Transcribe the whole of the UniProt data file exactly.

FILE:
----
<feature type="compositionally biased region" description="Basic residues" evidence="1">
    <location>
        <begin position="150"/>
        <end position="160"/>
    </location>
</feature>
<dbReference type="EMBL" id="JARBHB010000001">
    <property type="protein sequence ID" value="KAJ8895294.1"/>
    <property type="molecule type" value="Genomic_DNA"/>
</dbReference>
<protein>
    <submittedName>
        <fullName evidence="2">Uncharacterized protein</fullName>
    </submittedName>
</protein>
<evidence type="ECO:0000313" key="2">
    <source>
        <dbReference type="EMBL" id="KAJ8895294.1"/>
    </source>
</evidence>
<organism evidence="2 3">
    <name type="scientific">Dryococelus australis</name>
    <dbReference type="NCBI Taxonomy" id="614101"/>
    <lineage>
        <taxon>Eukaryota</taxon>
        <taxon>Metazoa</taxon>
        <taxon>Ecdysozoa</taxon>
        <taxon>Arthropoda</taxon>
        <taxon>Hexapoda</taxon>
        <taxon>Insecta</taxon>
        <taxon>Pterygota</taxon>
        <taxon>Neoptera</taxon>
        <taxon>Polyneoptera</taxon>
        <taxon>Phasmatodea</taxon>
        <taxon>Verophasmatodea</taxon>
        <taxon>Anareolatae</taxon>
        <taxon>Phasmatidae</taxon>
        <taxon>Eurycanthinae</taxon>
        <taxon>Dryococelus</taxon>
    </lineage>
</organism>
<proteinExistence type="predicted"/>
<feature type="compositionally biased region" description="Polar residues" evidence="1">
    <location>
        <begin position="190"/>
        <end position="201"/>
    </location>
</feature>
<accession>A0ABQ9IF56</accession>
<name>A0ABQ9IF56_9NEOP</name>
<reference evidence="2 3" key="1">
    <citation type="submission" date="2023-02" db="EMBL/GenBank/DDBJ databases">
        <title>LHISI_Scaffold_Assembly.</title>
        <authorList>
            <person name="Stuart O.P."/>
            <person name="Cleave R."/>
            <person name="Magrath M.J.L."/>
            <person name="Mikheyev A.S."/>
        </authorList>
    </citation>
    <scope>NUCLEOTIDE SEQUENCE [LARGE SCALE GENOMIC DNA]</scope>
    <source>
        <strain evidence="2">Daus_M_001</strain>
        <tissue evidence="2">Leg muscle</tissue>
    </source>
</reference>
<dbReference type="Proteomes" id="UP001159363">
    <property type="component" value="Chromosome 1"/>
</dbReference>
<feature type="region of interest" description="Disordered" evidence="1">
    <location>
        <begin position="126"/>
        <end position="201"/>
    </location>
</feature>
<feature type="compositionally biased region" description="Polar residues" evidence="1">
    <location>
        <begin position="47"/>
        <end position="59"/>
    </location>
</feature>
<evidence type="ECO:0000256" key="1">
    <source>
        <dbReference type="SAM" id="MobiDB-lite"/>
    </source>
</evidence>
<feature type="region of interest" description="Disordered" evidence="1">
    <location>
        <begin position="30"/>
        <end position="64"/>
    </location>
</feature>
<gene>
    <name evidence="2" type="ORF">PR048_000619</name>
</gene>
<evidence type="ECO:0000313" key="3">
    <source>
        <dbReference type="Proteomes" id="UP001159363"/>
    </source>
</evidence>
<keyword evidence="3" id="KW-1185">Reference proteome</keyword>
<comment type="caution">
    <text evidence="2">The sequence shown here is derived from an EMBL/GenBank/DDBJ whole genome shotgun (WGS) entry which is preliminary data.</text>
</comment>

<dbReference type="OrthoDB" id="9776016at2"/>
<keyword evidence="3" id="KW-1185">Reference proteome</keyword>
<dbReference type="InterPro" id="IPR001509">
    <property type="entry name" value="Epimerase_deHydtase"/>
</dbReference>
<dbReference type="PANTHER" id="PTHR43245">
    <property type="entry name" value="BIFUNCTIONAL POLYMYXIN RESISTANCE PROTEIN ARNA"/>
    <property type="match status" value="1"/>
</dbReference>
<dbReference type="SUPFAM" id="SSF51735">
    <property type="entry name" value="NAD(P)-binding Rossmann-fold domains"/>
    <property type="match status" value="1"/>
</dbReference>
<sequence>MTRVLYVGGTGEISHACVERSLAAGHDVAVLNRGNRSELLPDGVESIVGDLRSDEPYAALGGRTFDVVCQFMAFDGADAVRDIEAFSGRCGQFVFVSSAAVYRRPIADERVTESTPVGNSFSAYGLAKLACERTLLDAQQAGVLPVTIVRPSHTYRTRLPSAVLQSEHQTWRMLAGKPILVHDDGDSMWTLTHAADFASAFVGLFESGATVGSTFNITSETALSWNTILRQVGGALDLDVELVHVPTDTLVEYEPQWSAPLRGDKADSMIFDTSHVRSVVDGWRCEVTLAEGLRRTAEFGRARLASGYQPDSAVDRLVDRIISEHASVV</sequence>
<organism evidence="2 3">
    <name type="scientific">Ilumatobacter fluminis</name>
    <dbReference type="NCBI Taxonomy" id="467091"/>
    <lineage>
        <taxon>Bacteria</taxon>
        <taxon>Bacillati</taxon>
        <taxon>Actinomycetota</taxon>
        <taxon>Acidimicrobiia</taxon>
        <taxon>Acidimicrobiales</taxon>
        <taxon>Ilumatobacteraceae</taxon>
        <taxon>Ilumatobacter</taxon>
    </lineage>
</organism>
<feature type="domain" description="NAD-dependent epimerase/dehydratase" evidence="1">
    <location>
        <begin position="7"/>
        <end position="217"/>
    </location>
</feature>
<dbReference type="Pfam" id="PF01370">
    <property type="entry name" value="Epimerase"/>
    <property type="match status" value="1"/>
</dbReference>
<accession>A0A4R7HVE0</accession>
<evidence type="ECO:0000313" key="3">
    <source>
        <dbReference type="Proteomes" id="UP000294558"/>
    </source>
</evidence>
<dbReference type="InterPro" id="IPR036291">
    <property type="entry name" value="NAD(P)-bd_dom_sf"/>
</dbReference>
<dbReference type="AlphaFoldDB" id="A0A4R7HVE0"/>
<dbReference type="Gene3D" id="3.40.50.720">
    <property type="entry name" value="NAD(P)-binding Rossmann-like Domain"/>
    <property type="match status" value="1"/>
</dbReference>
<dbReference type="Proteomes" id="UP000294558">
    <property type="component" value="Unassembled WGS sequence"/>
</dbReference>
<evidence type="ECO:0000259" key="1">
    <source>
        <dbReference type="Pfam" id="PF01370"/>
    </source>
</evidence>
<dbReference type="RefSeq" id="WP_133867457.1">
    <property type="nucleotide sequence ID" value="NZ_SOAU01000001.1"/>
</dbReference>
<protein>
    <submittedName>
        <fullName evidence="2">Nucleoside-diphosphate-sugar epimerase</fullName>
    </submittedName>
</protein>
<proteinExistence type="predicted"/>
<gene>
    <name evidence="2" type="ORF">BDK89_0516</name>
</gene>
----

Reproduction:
<feature type="compositionally biased region" description="Basic residues" evidence="1">
    <location>
        <begin position="150"/>
        <end position="160"/>
    </location>
</feature>
<dbReference type="EMBL" id="JARBHB010000001">
    <property type="protein sequence ID" value="KAJ8895294.1"/>
    <property type="molecule type" value="Genomic_DNA"/>
</dbReference>
<protein>
    <submittedName>
        <fullName evidence="2">Uncharacterized protein</fullName>
    </submittedName>
</protein>
<evidence type="ECO:0000313" key="2">
    <source>
        <dbReference type="EMBL" id="KAJ8895294.1"/>
    </source>
</evidence>
<organism evidence="2 3">
    <name type="scientific">Dryococelus australis</name>
    <dbReference type="NCBI Taxonomy" id="614101"/>
    <lineage>
        <taxon>Eukaryota</taxon>
        <taxon>Metazoa</taxon>
        <taxon>Ecdysozoa</taxon>
        <taxon>Arthropoda</taxon>
        <taxon>Hexapoda</taxon>
        <taxon>Insecta</taxon>
        <taxon>Pterygota</taxon>
        <taxon>Neoptera</taxon>
        <taxon>Polyneoptera</taxon>
        <taxon>Phasmatodea</taxon>
        <taxon>Verophasmatodea</taxon>
        <taxon>Anareolatae</taxon>
        <taxon>Phasmatidae</taxon>
        <taxon>Eurycanthinae</taxon>
        <taxon>Dryococelus</taxon>
    </lineage>
</organism>
<proteinExistence type="predicted"/>
<feature type="compositionally biased region" description="Polar residues" evidence="1">
    <location>
        <begin position="190"/>
        <end position="201"/>
    </location>
</feature>
<accession>A0ABQ9IF56</accession>
<name>A0ABQ9IF56_9NEOP</name>
<reference evidence="2 3" key="1">
    <citation type="submission" date="2023-02" db="EMBL/GenBank/DDBJ databases">
        <title>LHISI_Scaffold_Assembly.</title>
        <authorList>
            <person name="Stuart O.P."/>
            <person name="Cleave R."/>
            <person name="Magrath M.J.L."/>
            <person name="Mikheyev A.S."/>
        </authorList>
    </citation>
    <scope>NUCLEOTIDE SEQUENCE [LARGE SCALE GENOMIC DNA]</scope>
    <source>
        <strain evidence="2">Daus_M_001</strain>
        <tissue evidence="2">Leg muscle</tissue>
    </source>
</reference>
<dbReference type="Proteomes" id="UP001159363">
    <property type="component" value="Chromosome 1"/>
</dbReference>
<feature type="region of interest" description="Disordered" evidence="1">
    <location>
        <begin position="126"/>
        <end position="201"/>
    </location>
</feature>
<feature type="compositionally biased region" description="Polar residues" evidence="1">
    <location>
        <begin position="47"/>
        <end position="59"/>
    </location>
</feature>
<evidence type="ECO:0000256" key="1">
    <source>
        <dbReference type="SAM" id="MobiDB-lite"/>
    </source>
</evidence>
<feature type="region of interest" description="Disordered" evidence="1">
    <location>
        <begin position="30"/>
        <end position="64"/>
    </location>
</feature>
<gene>
    <name evidence="2" type="ORF">PR048_000619</name>
</gene>
<evidence type="ECO:0000313" key="3">
    <source>
        <dbReference type="Proteomes" id="UP001159363"/>
    </source>
</evidence>
<keyword evidence="3" id="KW-1185">Reference proteome</keyword>
<comment type="caution">
    <text evidence="2">The sequence shown here is derived from an EMBL/GenBank/DDBJ whole genome shotgun (WGS) entry which is preliminary data.</text>
</comment>

<dbReference type="OrthoDB" id="9776016at2"/>
<keyword evidence="3" id="KW-1185">Reference proteome</keyword>
<dbReference type="InterPro" id="IPR001509">
    <property type="entry name" value="Epimerase_deHydtase"/>
</dbReference>
<dbReference type="PANTHER" id="PTHR43245">
    <property type="entry name" value="BIFUNCTIONAL POLYMYXIN RESISTANCE PROTEIN ARNA"/>
    <property type="match status" value="1"/>
</dbReference>
<dbReference type="SUPFAM" id="SSF51735">
    <property type="entry name" value="NAD(P)-binding Rossmann-fold domains"/>
    <property type="match status" value="1"/>
</dbReference>
<sequence>MTRVLYVGGTGEISHACVERSLAAGHDVAVLNRGNRSELLPDGVESIVGDLRSDEPYAALGGRTFDVVCQFMAFDGADAVRDIEAFSGRCGQFVFVSSAAVYRRPIADERVTESTPVGNSFSAYGLAKLACERTLLDAQQAGVLPVTIVRPSHTYRTRLPSAVLQSEHQTWRMLAGKPILVHDDGDSMWTLTHAADFASAFVGLFESGATVGSTFNITSETALSWNTILRQVGGALDLDVELVHVPTDTLVEYEPQWSAPLRGDKADSMIFDTSHVRSVVDGWRCEVTLAEGLRRTAEFGRARLASGYQPDSAVDRLVDRIISEHASVV</sequence>
<organism evidence="2 3">
    <name type="scientific">Ilumatobacter fluminis</name>
    <dbReference type="NCBI Taxonomy" id="467091"/>
    <lineage>
        <taxon>Bacteria</taxon>
        <taxon>Bacillati</taxon>
        <taxon>Actinomycetota</taxon>
        <taxon>Acidimicrobiia</taxon>
        <taxon>Acidimicrobiales</taxon>
        <taxon>Ilumatobacteraceae</taxon>
        <taxon>Ilumatobacter</taxon>
    </lineage>
</organism>
<feature type="domain" description="NAD-dependent epimerase/dehydratase" evidence="1">
    <location>
        <begin position="7"/>
        <end position="217"/>
    </location>
</feature>
<dbReference type="Pfam" id="PF01370">
    <property type="entry name" value="Epimerase"/>
    <property type="match status" value="1"/>
</dbReference>
<accession>A0A4R7HVE0</accession>
<evidence type="ECO:0000313" key="3">
    <source>
        <dbReference type="Proteomes" id="UP000294558"/>
    </source>
</evidence>
<dbReference type="InterPro" id="IPR036291">
    <property type="entry name" value="NAD(P)-bd_dom_sf"/>
</dbReference>
<dbReference type="AlphaFoldDB" id="A0A4R7HVE0"/>
<dbReference type="Gene3D" id="3.40.50.720">
    <property type="entry name" value="NAD(P)-binding Rossmann-like Domain"/>
    <property type="match status" value="1"/>
</dbReference>
<dbReference type="Proteomes" id="UP000294558">
    <property type="component" value="Unassembled WGS sequence"/>
</dbReference>
<evidence type="ECO:0000259" key="1">
    <source>
        <dbReference type="Pfam" id="PF01370"/>
    </source>
</evidence>
<dbReference type="RefSeq" id="WP_133867457.1">
    <property type="nucleotide sequence ID" value="NZ_SOAU01000001.1"/>
</dbReference>
<protein>
    <submittedName>
        <fullName evidence="2">Nucleoside-diphosphate-sugar epimerase</fullName>
    </submittedName>
</protein>
<proteinExistence type="predicted"/>
<gene>
    <name evidence="2" type="ORF">BDK89_0516</name>
</gene>